Does the Colorado Make a Compelling Case for a Ranger Revival?
When talking to Ford enthusiasts, I often hear two similar comments. First off, lots of people want the Triton V8 to make a return. But more of you want to see the Ford Ranger to be sold once again in the United States. I postulated that a Ranger would help curb the rising costs of pickup trucks.
I recently spent a week in the current midsize truck darling, the Chevrolet Colorado, and it has made me think a lot about if we really do want the Ranger back in the fight.
Does the Colorado make a compelling case for a Ranger revival? Read on and decide for yourself!
The Motor Trend Truck of the Year arrived on my doorstep wearing the LT trim, crew cab, long box, and four-wheel drive. It was my runabout to the Chicago Auto Show. It was powered by a 305 horsepower V6 engine. It was also red.
One of the selling points of a midsize truck is the size. But the Colorado really isn’t as tiny as the S10s of old. The overall length of the truck is 224.90″ long. In comparison, a 6.5′ bed, SuperCrew F-150 is 243.70″ long. The F-150 only has a 5.5′ and a 6.5′ bed option on the crew cab, whereas the long box Colorado is a 6′ 2″ bed.
Despite the metrics, the Colorado does feel smaller than it is while driving. I found it easy to maneuver and to park.
Another selling point is the fuel economy. During my week of testing, according to the on-board computer, I achieved 19.2 miles-per-gallon.
The EPA rating on the truck is 17 mpg city, 24 mpg highway, or 20 mpg combined. Considering that we’re in the middle of an Arctic Hammer, my numbers fell in line with what I’d expect based on the EPA rating.
For some perspective, I was averaging in the 19-20 mpg range when I was on the media launch for the 2015 F-150 with the 2.7L EcoBoost, SuperCrew 4×4.
The last selling point is price. My LT Colorado had a great number of options, including MyLink with navigation and 4G LTE. It rings the cash register at $38,870. Yes, that seems like a lot of money, but let’s take a look at Ford’s online F-150 configuration utility.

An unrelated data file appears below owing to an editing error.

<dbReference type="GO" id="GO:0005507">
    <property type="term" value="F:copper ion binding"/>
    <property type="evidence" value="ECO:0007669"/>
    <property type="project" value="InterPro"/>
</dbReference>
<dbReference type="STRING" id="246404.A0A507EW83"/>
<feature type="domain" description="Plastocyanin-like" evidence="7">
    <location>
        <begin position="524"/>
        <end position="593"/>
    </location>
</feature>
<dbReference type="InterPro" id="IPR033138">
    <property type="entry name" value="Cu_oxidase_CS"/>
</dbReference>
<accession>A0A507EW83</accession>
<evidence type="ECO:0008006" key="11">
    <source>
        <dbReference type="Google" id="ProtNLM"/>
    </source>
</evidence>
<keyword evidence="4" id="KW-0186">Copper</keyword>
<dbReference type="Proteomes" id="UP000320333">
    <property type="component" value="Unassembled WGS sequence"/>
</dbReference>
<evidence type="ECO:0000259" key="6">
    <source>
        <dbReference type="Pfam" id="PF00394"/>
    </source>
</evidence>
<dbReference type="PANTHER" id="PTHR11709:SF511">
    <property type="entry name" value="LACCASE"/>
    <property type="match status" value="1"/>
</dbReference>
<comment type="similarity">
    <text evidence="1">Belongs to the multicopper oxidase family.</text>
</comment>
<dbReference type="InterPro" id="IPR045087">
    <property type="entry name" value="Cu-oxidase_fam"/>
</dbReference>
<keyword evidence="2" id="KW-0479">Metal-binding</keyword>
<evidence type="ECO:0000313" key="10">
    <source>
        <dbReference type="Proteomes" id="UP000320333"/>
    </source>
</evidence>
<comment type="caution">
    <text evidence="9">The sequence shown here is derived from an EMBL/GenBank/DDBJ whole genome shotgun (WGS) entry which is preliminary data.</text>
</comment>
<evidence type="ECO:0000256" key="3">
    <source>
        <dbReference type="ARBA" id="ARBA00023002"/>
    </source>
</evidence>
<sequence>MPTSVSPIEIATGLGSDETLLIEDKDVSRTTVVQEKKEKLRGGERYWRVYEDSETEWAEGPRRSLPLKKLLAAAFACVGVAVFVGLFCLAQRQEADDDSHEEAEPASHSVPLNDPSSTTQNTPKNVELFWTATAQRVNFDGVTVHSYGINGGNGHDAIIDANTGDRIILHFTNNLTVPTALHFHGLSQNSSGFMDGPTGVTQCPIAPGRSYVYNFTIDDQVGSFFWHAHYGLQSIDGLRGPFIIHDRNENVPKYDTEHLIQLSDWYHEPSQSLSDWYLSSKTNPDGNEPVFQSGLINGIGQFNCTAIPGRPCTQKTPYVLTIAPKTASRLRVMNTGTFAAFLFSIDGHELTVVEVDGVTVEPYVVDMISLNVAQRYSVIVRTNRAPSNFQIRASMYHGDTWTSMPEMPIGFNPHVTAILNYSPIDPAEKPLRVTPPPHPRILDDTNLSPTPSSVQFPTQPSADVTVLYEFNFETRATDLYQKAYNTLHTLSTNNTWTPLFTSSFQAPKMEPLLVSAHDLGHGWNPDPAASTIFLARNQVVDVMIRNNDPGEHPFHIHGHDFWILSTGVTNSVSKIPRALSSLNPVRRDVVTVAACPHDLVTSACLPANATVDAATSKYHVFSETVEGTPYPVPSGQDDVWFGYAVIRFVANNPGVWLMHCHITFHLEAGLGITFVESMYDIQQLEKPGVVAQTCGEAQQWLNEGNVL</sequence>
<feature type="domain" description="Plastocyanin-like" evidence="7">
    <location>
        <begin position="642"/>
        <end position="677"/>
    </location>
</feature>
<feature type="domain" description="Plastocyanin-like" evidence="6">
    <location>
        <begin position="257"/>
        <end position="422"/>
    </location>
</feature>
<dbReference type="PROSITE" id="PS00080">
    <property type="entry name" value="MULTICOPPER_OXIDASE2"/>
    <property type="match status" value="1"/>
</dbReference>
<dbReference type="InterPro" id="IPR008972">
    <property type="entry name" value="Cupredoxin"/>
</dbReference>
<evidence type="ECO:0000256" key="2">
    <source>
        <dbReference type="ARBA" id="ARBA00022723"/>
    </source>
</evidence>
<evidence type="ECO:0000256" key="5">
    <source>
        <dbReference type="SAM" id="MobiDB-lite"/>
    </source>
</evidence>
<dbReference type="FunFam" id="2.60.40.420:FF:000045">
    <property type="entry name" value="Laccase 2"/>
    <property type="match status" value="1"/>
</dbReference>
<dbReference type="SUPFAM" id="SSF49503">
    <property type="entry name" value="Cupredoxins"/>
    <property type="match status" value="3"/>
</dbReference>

To get as close as possible to the same trim and spec as the Colorado, we need a F-150 XLT with a 5.5′ box and the 2.7L EcoBoost. Once checking the similar option boxes, the F-150 rings in at $45,895. That F-150 also won’t have lane departure warning or an “oh my gosh you’re going to crash” alarm.
Since the Colorado is designed to be a more entry-level alternative to a full-sized Silverado, it doesn’t necessarily have anything innovative about it (though the diesel coming will be an exception).
The fuel economy is average, and the features aren’t anything you can’t get on other GM products, but it allows them to bring it in at a lower price.
If we were to see a Ranger again in the United States, it would be similar. Some of the most popular features from the F-150 would trickle down into the truck, and the truck would offer an alternative to buying a car like the Fusion if the owner wants more utility.
When you first tell someone how much the truck costs, their jaws often drop. But keep in mind the Colorado starts at $20,120. While $38k is a lot of money, it’s important to remember that with truck transaction prices soaring over $50,000, $38k can almost be considered inexpensive.
I’m sure Ford is watching closely on how the Colorado sells. But after having a taste of the sweet nectar of a midsize truck, I’d really like to see Ford bring some competition to the table.
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